Weekly Round-up: September 12, 2014

John Kamensky

OMB Updates Performance.gov.  OMB posted third quarter performance progress updates for cross-agency and agency-specific priority goals on performance.gov.  In an accompanying blog post, OMB director Shawn Donovan highlights some specific accomplishments.

Creating Risk-Responsive Frameworks

Other federal agencies also face a wide range of risks. Some are external, others are internal. Some are financial (such as having to deal with managing under Sequester or the market impact on external investments in pension funds, which could affect federal pension guarantees). Some are operational, such as those faced by FERC, or cybersecurity threats, or even insider threats. And some are reputational, such as the recent accusations of Patent Office telework abuse, or the General Services Administration’s lavish conferences scandal.

Why Isn't Performance Information Being Used?

The initial premise twenty years ago was that if performance information was made readily available, it would be used by agency decision-makers. That turned out to not be true. Background. A recent GAO study conclude that the “use of performance information has not changed significantly” in surveys of federal managers between 2007 and 2013. More specifically: “. . . only two [of the 24 major] agencies – OPM and the Department of Labor – experienced a statistically significant improvement in managers’ use of performance information.” And four experienced a decrease.

Federal Program Inventory Deemed Useless

Senator Coburn has long campaigned against the seeming incomprehensibility of the federal government’s many programs. He sponsored two pieces of legislation in 2010 to address his concerns. The first bill requires the Government Accountability Office (GAO) to annually assess the fragmentation, overlap and duplication of federal programs. The second bill requires the Office of Management and Budget (OMB) to create and publish on the Internet an inventory of all federal programs. Background.

Magnifying the Voice of the Future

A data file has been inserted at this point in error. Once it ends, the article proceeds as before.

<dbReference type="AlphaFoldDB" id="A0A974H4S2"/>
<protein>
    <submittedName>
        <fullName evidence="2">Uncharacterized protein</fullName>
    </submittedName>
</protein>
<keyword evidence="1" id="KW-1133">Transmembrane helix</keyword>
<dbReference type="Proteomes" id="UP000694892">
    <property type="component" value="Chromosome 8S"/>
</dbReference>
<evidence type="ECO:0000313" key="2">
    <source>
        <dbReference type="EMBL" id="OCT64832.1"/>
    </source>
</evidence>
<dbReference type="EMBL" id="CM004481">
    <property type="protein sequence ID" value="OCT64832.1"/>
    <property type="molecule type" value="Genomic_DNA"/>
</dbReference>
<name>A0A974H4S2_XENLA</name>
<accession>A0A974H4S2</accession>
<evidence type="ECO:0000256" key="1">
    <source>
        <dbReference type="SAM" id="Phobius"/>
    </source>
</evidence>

Dr. Boston, visiting the U.S. on a Fulbright Scholarship, sums up some of his initial research on how the U.S. and several other democratic countries address long-term policy issues, in a recent presentation at American University. Background. Dr. Boston says that there are a number of important societal problems that reach beyond the span of an election cycle, and that for political leaders there can be “a temptation for intergenerational buck-passing.

Next Steps in Moneyball Government

In mid-November, the Government Accountability Office (GAO) released an assessment of how well agencies use performance information in decision making, with a particular focus on program evaluations. Around the same time, a study on evidence-based policymaking in the states was released by the Pew Charitable Trusts and the MacArthur Foundation; and a new book, Moneyball for Government, by Peter Orzag and Jim Nussle, was announced by the non-profit Results for America.

Who Will Be the Next "Mayor of the Pentagon?"

Years ago, career executive David O. “Doc” Cooke was informally called the “Mayor of the Pentagon.” He was responsible for the internal administration and management of the Pentagon and had broad influence on its operations. He like to remind people that he served every Secretary of Defense since the department was created in 1949. While he died in 2002, the role he served has been expanded to focus on transforming the department’s thousands of business systems.

Can IGs Successfully Walk a Tightrope?

By law, agency inspectors general are given a great deal of independence from pressures from both their agencies and Congress. But to be effective, they need to develop positive relationships with both. Some are more effective than others. What makes the difference? In January 2015, Michael Horowitz, chair of the cross-agency Council of Inspectors General on Integrity and Efficiency, highlighted “independence” as their most-cherished attribute. But what steps can the IGs, agency heads, and Congress take to make sure that the work of the IGs is not ignored?

"What Could Possibly Go Wrong?"

Risk experts Doug Webster and Tom Stanton think not. Writing in a new report for the IBM Center for The Business of Government, they observe: “The front pages of national newspapers constantly report on actions by private companies, federal leaders, or agencies that do not appear to have considered the risks associated with various decisions and actions.

Using Performance Info to Make Decisions

The Government Accountability Office is mandated by law to track the progress of agencies’ implementation of the Government Performance and Results Modernization Act of 2010. It’s summary highlights “mixed progress” but the report’s details show a great deal of progress. The report covers a range of issues, summing up a series of related reports over the course of the past year. But the core issue is: are agencies using performance data to make decisions? The track record hasn’t been promising.

Pages

Your cart

Your cart is empty.